It hasn’t all gone smoothly, though. Officials said the first chain actually broke on Saturday after about 25 hours of use, and the operation was paused so the link could be repaired and its entire 400-foot length inspected for other potential issues. Quick, someone call Ron Popeil.
“The cutting process was carefully engineered and modeled, but it remains a highly complex operation. This is the first of seven cuts. During each cut we will continue fine-tuning our cutting parameters, including speed and tension of the chain, to improve its efficiency,” Deputy Incident Commander Tom Wiker from Gallagher Marine Systems said. “Though the cut is taking longer than expected, we’re gaining valuable knowledge that will guide the rest of this operation.”
After the cuts are made, each section will be lifted out by the VB-10000 and placed on barges to be shipped off for recycling. When the plan was first announced back in July, Hyundai Glovis said it would collect and scrap as many of the 4,200 cars as it could, so don’t get your hopes up for a sweet salvage ship deal. Considering they’ve all spent the last 13 months on their sides, most are underwater, and many of them are about to get shredded by a merciless uber-chain, these are tortured wrecks for whom death by junkyard would be a sweet, sweet relief.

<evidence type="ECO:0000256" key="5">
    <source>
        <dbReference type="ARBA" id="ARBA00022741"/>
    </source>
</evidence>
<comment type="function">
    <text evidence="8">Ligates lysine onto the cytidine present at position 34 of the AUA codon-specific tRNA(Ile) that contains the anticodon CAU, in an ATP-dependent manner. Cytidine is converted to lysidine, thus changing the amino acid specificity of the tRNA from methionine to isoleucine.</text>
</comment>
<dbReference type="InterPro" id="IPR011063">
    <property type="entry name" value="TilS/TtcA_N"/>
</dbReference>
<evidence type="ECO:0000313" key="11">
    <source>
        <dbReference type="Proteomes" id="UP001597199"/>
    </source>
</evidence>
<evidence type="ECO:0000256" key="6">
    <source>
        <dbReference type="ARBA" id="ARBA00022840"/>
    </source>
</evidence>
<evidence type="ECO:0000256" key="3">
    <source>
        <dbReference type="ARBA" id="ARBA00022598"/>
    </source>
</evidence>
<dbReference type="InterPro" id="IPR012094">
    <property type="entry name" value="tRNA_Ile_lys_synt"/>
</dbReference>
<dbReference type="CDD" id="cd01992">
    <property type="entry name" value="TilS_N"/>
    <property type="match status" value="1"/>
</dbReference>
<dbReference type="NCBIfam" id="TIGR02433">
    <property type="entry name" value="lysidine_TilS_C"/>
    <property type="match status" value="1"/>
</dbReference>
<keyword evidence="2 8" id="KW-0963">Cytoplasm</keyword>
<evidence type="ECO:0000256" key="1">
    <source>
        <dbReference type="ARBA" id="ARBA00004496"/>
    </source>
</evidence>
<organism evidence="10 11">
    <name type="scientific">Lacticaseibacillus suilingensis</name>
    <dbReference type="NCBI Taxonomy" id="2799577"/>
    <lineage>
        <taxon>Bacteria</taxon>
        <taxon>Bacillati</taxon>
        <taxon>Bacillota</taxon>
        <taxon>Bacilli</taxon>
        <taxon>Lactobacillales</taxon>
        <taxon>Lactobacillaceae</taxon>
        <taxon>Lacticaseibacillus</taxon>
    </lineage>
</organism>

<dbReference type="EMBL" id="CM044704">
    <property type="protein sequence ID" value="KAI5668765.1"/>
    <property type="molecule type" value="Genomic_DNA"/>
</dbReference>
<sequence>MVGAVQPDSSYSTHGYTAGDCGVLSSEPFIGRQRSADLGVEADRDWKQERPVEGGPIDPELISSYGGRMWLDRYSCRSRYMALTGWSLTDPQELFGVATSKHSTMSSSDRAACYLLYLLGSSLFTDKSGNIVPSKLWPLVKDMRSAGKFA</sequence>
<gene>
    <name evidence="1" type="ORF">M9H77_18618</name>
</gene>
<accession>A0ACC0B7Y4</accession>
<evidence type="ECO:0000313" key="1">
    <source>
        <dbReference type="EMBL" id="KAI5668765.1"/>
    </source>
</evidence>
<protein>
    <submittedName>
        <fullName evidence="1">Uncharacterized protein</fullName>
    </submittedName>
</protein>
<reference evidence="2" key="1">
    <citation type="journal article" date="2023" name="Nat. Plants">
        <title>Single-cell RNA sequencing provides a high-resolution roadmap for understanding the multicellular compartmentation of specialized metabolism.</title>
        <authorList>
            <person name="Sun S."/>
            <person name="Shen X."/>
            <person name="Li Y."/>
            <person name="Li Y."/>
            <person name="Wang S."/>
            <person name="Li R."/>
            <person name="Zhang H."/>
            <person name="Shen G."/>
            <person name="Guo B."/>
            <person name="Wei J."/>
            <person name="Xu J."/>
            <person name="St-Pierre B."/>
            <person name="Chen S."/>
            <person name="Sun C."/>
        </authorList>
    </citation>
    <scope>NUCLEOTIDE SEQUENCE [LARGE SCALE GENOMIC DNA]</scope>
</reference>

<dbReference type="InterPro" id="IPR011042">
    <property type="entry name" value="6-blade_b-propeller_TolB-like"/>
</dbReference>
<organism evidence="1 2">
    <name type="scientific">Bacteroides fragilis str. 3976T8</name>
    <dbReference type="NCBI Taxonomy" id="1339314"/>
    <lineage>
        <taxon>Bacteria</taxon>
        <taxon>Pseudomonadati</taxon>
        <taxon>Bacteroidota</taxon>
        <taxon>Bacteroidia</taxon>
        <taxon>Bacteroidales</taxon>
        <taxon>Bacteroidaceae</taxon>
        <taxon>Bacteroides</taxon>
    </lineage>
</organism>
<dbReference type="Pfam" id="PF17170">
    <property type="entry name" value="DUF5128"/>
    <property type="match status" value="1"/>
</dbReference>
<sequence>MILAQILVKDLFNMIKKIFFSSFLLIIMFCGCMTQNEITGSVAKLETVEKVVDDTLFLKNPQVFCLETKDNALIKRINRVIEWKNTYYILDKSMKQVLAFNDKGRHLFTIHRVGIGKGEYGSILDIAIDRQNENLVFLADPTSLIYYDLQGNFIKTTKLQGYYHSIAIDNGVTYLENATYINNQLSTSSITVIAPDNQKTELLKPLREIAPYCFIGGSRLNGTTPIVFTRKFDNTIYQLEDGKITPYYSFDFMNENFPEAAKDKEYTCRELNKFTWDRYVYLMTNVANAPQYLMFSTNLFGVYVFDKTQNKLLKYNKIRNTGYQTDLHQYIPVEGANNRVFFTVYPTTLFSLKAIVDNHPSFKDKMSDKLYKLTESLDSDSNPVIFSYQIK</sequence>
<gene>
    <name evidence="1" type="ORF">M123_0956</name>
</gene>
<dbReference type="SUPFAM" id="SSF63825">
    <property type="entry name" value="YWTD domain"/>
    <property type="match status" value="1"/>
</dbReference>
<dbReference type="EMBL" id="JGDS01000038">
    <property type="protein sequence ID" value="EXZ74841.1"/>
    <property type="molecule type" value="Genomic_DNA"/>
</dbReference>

This lidar image of one of the cargo decks was captured by investigators late last year. You can imagine things have gotten just a bit worse since then.
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